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Empowering Healthcare Choice: The Triumphs of Deregulation

August 31, 2023

Americans are best off when they can make decisions for themselves—and this is particularly true when it comes to healthcare. That’s why cutting healthcare regulations to put patients first is one of the main tenets of the Goldwater Institute’s work advancing liberty. In a series of recent interviews on the DC EKG podcast that touched on issues like telehealth, the Right to Try, and artificial intelligence (AI), Goldwater Institute Senior Fellow Naomi Lopez discussed the the fight for greater liberty in healthcare in the face of new threats.

Although the COVID-19 pandemic had devastating consequences for billions of people across the nation and world, there was one silver lining: with Americans stuck at home, the government loosened some unnecessary regulations, removing barriers to different forms of healthcare. But now that the pandemic is over, the government is seeking to return to many of the regulations of the past.

Speaking with former Trump administration official Joe Grogan and Heritage Foundation Visiting Fellow Eric Ueland, Lopez argued that to do so would be a mistake. After all, Americans have already seen the benefits of a more deregulated healthcare system. For instance, millions of patients—more than ever before—are utilizing telehealth services, which allow them to access high-quality care using a computer, smartphone, or landline. One of telehealth’s primary advantages is the convenience it brings to patients, eliminating the need for physical travel and reducing waiting times. Telehealth services also promote early diagnosis and significantly lower costs for patients and providers. Access to telehealth services has become especially crucial for individuals residing in remote or underserved areas, and those who are simply too busy to visit a doctor in-person. That’s why laws like the one the Goldwater Institute passed in Arizona in 2021—the nation’s most comprehensive telehealth reform, making the state’s temporary COVID-era telehealth flexibilities permanent—are so important. This legislation permits out-of-state physicians to provide telehealth care to thousands of patients in the Grand Canyon State—transforming their quality of life as they know it.

The Goldwater Institute’s groundbreaking Right to Try law, which protects terminally ill patients’ right to access potentially lifesaving experimental treatments, stands as another example of the benefits of deregulating the healthcare industry. In the past, the U.S. Food and Drug Administration’s (FDA) outdated and rigid regulatory approach had dire consequences, with many lives lost before Right to Try, which Goldwater passed in more than 40 states before enacting it at the federal level in 2018. “The Food and Drug Administration is incredibly slow. It’s a 1960s regulatory framework that hasn’t kept pace with today’s modern medical innovations,” Lopez said. Right to Try has effectively cut through the bureaucratic red tape that once hindered patients’ ability to explore treatment options, and it’s saving countless lives as pharmaceutical companies use Right to Try to treat entire groups of patients in promising new ways. Now terminally ill Americans can make the decision that is best for them without waiting on slow FDA approvals. And this landmark law is laying the groundwork for the next step: Goldwater’s Right to Try for Individualized Treatments (Right to Try 2.0), a reform that extends the Right to Try to personalized treatments that are tailor-made for each individual. Goldwater has already passed Right to Try 2.0 in Arizona and Nevada, with more states on the horizon.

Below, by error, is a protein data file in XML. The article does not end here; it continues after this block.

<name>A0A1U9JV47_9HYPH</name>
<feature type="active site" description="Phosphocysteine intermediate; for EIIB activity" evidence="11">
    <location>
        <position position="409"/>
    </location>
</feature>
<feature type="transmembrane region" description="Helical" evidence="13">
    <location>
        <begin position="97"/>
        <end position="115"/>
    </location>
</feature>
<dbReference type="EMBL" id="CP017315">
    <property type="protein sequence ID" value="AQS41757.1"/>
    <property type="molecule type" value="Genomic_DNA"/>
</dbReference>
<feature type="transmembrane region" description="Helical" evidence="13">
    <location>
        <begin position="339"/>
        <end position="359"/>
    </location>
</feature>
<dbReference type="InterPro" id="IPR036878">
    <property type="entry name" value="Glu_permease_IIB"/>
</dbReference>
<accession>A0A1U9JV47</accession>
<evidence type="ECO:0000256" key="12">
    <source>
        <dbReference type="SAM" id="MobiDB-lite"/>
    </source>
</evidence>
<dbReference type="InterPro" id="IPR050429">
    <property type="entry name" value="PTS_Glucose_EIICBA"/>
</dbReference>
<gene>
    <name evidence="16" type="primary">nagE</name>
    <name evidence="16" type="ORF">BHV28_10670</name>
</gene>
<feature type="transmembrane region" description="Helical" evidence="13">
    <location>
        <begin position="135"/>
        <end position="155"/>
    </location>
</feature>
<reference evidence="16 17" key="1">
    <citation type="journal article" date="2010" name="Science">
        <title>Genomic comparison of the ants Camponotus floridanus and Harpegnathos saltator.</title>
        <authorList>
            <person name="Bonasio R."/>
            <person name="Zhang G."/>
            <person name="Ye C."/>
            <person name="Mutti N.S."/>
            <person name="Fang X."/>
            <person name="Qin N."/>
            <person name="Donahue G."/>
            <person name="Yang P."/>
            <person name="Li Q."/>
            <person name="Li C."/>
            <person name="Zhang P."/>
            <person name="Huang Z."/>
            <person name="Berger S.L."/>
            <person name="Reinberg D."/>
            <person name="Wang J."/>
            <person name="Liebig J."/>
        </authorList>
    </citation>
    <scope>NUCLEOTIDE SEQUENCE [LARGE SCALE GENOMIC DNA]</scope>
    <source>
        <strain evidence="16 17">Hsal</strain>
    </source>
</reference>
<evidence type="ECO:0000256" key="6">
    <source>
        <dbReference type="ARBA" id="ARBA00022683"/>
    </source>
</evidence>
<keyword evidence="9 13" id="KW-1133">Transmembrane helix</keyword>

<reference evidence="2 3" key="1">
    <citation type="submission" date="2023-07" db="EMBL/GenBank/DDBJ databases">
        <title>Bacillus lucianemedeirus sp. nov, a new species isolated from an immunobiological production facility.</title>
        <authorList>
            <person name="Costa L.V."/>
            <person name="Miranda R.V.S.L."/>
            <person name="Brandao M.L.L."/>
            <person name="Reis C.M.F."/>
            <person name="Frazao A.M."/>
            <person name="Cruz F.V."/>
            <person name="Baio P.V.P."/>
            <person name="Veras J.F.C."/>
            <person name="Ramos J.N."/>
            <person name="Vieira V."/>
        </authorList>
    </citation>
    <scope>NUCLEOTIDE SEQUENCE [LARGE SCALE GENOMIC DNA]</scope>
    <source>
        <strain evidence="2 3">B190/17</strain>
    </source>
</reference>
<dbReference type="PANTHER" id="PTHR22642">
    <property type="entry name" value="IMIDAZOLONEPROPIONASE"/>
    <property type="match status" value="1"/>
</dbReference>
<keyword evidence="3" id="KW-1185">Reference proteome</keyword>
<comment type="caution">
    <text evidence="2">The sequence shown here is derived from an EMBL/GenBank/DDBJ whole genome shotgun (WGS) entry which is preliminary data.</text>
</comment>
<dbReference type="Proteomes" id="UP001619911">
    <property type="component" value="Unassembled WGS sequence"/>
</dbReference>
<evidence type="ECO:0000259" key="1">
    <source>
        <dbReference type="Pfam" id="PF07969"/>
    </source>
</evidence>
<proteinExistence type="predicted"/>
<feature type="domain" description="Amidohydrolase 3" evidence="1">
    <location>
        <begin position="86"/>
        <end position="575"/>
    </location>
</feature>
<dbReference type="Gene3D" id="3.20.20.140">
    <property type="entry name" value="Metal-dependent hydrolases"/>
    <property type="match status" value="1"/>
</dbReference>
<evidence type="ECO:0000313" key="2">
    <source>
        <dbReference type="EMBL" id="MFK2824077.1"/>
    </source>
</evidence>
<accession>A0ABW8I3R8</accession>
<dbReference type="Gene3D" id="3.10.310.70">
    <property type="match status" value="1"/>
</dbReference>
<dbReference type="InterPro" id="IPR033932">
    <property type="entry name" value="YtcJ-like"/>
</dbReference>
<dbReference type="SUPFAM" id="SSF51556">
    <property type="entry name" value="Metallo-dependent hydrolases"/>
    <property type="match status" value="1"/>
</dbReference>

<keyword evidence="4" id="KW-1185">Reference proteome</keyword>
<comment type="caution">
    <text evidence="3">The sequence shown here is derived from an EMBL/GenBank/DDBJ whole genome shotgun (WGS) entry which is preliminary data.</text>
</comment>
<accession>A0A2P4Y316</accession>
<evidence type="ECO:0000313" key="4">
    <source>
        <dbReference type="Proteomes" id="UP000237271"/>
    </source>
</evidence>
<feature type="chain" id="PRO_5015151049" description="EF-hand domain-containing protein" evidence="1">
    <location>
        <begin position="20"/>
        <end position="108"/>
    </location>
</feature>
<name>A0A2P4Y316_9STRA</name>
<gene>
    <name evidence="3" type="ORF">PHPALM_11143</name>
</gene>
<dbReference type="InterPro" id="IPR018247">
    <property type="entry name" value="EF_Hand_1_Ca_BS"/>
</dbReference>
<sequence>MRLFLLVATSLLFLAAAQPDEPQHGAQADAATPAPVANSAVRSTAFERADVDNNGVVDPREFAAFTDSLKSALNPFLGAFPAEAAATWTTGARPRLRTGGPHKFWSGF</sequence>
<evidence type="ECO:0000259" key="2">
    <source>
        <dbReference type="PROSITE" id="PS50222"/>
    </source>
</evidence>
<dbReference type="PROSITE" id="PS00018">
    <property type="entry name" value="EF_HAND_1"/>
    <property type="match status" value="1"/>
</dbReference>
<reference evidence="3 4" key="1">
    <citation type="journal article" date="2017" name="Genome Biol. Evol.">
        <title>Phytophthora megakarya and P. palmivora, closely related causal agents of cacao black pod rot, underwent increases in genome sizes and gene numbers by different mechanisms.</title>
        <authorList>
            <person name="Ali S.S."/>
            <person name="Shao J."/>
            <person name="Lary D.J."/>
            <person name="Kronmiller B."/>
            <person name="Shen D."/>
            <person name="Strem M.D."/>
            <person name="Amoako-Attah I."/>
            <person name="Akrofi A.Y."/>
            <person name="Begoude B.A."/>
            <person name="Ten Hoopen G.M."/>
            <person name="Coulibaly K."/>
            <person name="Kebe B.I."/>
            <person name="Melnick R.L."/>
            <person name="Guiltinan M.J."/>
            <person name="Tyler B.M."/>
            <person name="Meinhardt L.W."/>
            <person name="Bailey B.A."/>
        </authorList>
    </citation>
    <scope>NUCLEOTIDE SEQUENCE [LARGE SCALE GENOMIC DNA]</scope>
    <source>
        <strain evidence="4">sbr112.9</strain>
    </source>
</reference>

The rise of AI has also been a significant concern within healthcare circles. In considering the integration of AI into the healthcare sector, Lopez argued that deregulation will continue to be the best path forward. Rather than fearing AI, we should recognize its potential to revolutionize healthcare for the better. In other words, the government should not stifle innovation. Instead, Lopez urged a departure from the suppression that has historically hindered many medical innovations in the U.S. Companies operating in the AI healthcare space are already motivated to self-regulate, driven by the heightened scrutiny AI technologies face from the public and the industry.

The heart of healthcare freedom lies in recognizing that individuals are best equipped to make decisions regarding their treatment journey. It’s this fundamental belief that propels the Goldwater Institute’s work deregulating America’s healthcare system—a stance aimed at fostering innovation and safeguarding individuals against the undue influence of unelected busybody bureaucrats.

Cameron Teel is a Ronald Reagan Fellow at the Goldwater Institute.



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